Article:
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jaseweb
11-16-2000, 06:12 AM
can anybody explain

Structures and how to use it in 'c'.

thanks

jc
11-16-2000, 06:25 AM
I'm not ure it's a good forum to post this question ...

Don't Disturb
11-16-2000, 07:05 AM
A struct is just like a C++ class, but without member functions.

[This message has been edited by Don't Disturb (edited 11-16-2000).]

convict@large
11-16-2000, 07:28 AM
"can anybody explain
Structures and how to use it in 'c'."
Sure.

To define a structure use the following:
typedef struct tagStructureName
{
VaribleType VaribleName;
}StructureName;

To create an instance of a structure do the following:
StructureName StructureInstanceName;

To access a member of a structure do this:
StructureInstanceName.VaribleName = value;

To access a member of a structure via a pointer do this:
PointerToStructureInstanceName->VaribleName = value;

Hows that? If you have any other questions then mail me at Daniel@TheRealityDysfunction.com but you should not be asking this sort of question in the Advanced topics forum ask instead in the beginners!

Cheers,

Daniel

Gorg
11-16-2000, 07:51 AM
Originally posted by Don't Disturb:
A struct is just like a C++ class, but without member functions.

[This message has been edited by Don't Disturb (edited 11-16-2000).]


Wrong. A struct is exactly like a class but with all the all members public instead of private. You can have member functions for structure too.

mike j
11-16-2000, 08:17 AM
www.informit.com (http://www.informit.com)

register and click the links to the free
library - you'll find a couple of 'online books' on C

Deiussum
11-16-2000, 09:02 AM
Originally posted by Gorg:

Wrong. A struct is exactly like a class but with all the all members public instead of private. You can have member functions for structure too.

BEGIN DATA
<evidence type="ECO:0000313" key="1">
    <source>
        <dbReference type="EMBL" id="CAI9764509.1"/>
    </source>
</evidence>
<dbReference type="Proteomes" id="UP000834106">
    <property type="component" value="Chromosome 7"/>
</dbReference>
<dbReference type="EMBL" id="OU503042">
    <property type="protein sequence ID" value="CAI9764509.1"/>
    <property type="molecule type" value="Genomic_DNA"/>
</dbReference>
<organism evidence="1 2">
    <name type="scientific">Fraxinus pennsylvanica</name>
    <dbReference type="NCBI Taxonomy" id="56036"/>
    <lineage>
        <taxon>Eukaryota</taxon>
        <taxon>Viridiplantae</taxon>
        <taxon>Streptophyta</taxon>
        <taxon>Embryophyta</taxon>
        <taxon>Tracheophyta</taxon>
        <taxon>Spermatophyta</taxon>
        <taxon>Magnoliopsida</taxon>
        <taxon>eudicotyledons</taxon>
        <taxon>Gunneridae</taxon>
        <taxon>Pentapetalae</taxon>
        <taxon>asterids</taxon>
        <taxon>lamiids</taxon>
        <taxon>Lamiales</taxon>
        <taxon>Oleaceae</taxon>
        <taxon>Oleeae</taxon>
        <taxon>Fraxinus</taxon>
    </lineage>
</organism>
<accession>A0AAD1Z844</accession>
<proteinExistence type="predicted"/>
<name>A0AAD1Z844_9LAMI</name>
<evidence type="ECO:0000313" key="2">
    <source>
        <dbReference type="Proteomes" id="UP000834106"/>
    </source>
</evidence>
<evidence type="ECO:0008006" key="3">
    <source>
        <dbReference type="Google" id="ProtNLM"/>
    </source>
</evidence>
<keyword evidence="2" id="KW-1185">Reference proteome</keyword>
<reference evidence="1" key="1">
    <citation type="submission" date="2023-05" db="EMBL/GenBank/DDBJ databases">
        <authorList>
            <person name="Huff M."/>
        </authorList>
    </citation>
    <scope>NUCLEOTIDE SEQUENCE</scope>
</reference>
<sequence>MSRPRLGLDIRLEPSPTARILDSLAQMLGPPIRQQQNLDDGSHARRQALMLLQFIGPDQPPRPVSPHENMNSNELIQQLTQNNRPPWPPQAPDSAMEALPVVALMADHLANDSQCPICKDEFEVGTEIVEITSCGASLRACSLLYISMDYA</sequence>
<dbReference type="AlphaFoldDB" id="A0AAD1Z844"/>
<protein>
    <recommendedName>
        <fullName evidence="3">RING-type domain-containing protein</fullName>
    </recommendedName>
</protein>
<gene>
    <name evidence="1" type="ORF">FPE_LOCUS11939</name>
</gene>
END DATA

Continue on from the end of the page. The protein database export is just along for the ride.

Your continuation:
This is true for structs in C++, but not in pure C. Anyway, I agree that this type of question would probably be better asked on a different board.

Siwko
11-16-2000, 09:33 AM
Originally posted by Deiussum:
This is true for structs in C++, but not in pure C. Anyway, I agree that this type of question would probably be better asked on a different board.

Wrong again... you actually can have member functions in a pure C struct... though you must do it using pointers to functions. Sure, its a round about way of doing it, but where do you think C++ got its roots from? Not java!

Neener neener! http://www.opengl.org/discussion_boards/ubb/smile.gif

Siwko

Deiussum
11-16-2000, 01:37 PM
Originally posted by Siwko:
Wrong again... you actually can have member functions in a pure C struct... though you must do it using pointers to functions. Sure, its a round about way of doing it, but where do you think C++ got its roots from? Not java!

Neener neener! http://www.opengl.org/discussion_boards/ubb/smile.gif

Siwko

Heheh, ok. I was thinking of member functions in the traditional sense rather than using function pointers for that. You're right, though. It's a roundabout way of doing it but would work.

john
11-16-2000, 02:04 PM
Pointers to functions is a bit below the belt, eh? :P You sneak!

For the point of debate, pointers to functions are *not* member functions because they don't have a pointer to THIS. So, I'd argue, althought structs can *have* fucntions, they're *not* member functions, but more like friends.

<shrugs>

cheers,
John